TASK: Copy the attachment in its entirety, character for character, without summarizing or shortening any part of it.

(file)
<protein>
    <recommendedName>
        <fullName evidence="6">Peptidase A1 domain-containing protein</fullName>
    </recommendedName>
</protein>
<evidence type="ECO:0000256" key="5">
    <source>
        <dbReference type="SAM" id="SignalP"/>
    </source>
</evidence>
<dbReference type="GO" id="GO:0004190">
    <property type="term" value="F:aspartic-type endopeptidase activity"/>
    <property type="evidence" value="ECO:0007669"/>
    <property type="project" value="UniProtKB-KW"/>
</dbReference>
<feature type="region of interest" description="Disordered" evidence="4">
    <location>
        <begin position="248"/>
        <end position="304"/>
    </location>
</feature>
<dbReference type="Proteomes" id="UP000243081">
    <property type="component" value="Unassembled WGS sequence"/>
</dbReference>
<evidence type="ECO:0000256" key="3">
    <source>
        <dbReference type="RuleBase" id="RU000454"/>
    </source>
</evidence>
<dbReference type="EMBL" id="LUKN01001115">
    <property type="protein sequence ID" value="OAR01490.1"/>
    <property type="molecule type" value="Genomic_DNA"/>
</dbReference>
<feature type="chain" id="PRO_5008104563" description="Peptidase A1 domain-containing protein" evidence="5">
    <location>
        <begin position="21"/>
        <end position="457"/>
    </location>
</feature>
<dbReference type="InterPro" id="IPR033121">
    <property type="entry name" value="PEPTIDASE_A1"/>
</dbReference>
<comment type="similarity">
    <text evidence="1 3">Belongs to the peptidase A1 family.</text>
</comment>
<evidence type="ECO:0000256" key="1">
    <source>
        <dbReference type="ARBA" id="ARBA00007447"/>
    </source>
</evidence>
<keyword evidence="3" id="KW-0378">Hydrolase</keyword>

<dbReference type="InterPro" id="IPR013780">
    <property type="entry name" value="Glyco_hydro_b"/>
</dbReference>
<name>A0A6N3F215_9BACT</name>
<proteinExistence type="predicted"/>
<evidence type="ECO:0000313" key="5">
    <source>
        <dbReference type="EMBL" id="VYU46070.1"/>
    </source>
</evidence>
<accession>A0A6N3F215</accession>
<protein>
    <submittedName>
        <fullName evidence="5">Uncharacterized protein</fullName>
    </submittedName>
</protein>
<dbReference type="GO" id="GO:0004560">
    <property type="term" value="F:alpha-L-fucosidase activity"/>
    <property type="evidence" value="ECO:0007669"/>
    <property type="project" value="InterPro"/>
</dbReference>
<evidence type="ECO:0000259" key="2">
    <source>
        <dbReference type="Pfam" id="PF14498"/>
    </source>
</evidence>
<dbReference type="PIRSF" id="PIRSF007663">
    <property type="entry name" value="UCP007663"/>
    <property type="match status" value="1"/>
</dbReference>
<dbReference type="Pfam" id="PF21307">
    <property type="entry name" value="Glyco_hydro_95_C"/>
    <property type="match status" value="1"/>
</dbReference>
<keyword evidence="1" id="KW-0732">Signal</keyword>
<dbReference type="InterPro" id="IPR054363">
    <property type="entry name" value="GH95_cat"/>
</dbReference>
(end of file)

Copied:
<protein>
    <recommendedName>
        <fullName evidence="6">Peptidase A1 domain-containing protein</fullName>
    </recommendedName>
</protein>
<evidence type="ECO:0000256" key="5">
    <source>
        <dbReference type="SAM" id="SignalP"/>
    </source>
</evidence>
<dbReference type="GO" id="GO:0004190">
    <property type="term" value="F:aspartic-type endopeptidase activity"/>
    <property type="evidence" value="ECO:0007669"/>
    <property type="project" value="UniProtKB-KW"/>
</dbReference>
<feature type="region of interest" description="Disordered" evidence="4">
    <location>
        <begin position="248"/>
        <end position="304"/>
    </location>
</feature>
<dbReference type="Proteomes" id="UP000243081">
    <property type="component" value="Unassembled WGS sequence"/>
</dbReference>
<evidence type="ECO:0000256" key="3">
    <source>
        <dbReference type="RuleBase" id="RU000454"/>
    </source>
</evidence>
<dbReference type="EMBL" id="LUKN01001115">
    <property type="protein sequence ID" value="OAR01490.1"/>
    <property type="molecule type" value="Genomic_DNA"/>
</dbReference>
<feature type="chain" id="PRO_5008104563" description="Peptidase A1 domain-containing protein" evidence="5">
    <location>
        <begin position="21"/>
        <end position="457"/>
    </location>
</feature>
<dbReference type="InterPro" id="IPR033121">
    <property type="entry name" value="PEPTIDASE_A1"/>
</dbReference>
<comment type="similarity">
    <text evidence="1 3">Belongs to the peptidase A1 family.</text>
</comment>
<evidence type="ECO:0000256" key="1">
    <source>
        <dbReference type="ARBA" id="ARBA00007447"/>
    </source>
</evidence>
<keyword evidence="3" id="KW-0378">Hydrolase</keyword>

<dbReference type="InterPro" id="IPR013780">
    <property type="entry name" value="Glyco_hydro_b"/>
</dbReference>
<name>A0A6N3F215_9BACT</name>
<proteinExistence type="predicted"/>
<evidence type="ECO:0000313" key="5">
    <source>
        <dbReference type="EMBL" id="VYU46070.1"/>
    </source>
</evidence>
<accession>A0A6N3F215</accession>
<protein>
    <submittedName>
        <fullName evidence="5">Uncharacterized protein</fullName>
    </submittedName>
</protein>
<dbReference type="GO" id="GO:0004560">
    <property type="term" value="F:alpha-L-fucosidase activity"/>
    <property type="evidence" value="ECO:0007669"/>
    <property type="project" value="InterPro"/>
</dbReference>
<evidence type="ECO:0000259" key="2">
    <source>
        <dbReference type="Pfam" id="PF14498"/>
    </source>
</evidence>
<dbReference type="PIRSF" id="PIRSF007663">
    <property type="entry name" value="UCP007663"/>
    <property type="match status" value="1"/>
</dbReference>
<dbReference type="Pfam" id="PF21307">
    <property type="entry name" value="Glyco_hydro_95_C"/>
    <property type="match status" value="1"/>
</dbReference>
<keyword evidence="1" id="KW-0732">Signal</keyword>
<dbReference type="InterPro" id="IPR054363">
    <property type="entry name" value="GH95_cat"/>
</dbReference>